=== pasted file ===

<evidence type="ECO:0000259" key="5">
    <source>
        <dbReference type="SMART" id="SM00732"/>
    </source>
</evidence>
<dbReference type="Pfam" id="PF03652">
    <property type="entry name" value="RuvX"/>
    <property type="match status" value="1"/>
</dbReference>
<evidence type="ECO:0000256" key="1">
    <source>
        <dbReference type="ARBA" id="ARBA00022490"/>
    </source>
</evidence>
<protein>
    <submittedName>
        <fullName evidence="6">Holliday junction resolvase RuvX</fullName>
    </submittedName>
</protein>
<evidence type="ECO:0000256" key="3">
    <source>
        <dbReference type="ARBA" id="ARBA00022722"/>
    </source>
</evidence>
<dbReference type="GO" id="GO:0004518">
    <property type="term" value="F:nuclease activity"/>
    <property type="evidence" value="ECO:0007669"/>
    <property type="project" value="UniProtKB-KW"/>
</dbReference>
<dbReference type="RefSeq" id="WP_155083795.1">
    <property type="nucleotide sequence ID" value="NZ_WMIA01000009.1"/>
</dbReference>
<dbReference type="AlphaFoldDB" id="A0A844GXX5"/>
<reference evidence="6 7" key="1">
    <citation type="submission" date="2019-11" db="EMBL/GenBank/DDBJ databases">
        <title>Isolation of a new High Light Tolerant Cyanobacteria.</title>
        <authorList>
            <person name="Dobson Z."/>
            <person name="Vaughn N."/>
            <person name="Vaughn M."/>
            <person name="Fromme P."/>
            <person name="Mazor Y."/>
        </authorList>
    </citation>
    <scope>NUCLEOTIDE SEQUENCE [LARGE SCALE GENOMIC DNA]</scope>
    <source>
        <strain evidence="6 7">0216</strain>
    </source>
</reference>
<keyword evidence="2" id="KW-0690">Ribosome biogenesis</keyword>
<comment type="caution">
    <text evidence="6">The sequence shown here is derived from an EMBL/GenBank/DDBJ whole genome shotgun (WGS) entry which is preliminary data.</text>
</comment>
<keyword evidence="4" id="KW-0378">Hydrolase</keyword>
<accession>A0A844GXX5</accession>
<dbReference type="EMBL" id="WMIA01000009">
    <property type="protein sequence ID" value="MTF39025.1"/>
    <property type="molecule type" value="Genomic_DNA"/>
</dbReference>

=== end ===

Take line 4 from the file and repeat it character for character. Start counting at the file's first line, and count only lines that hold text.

    </source>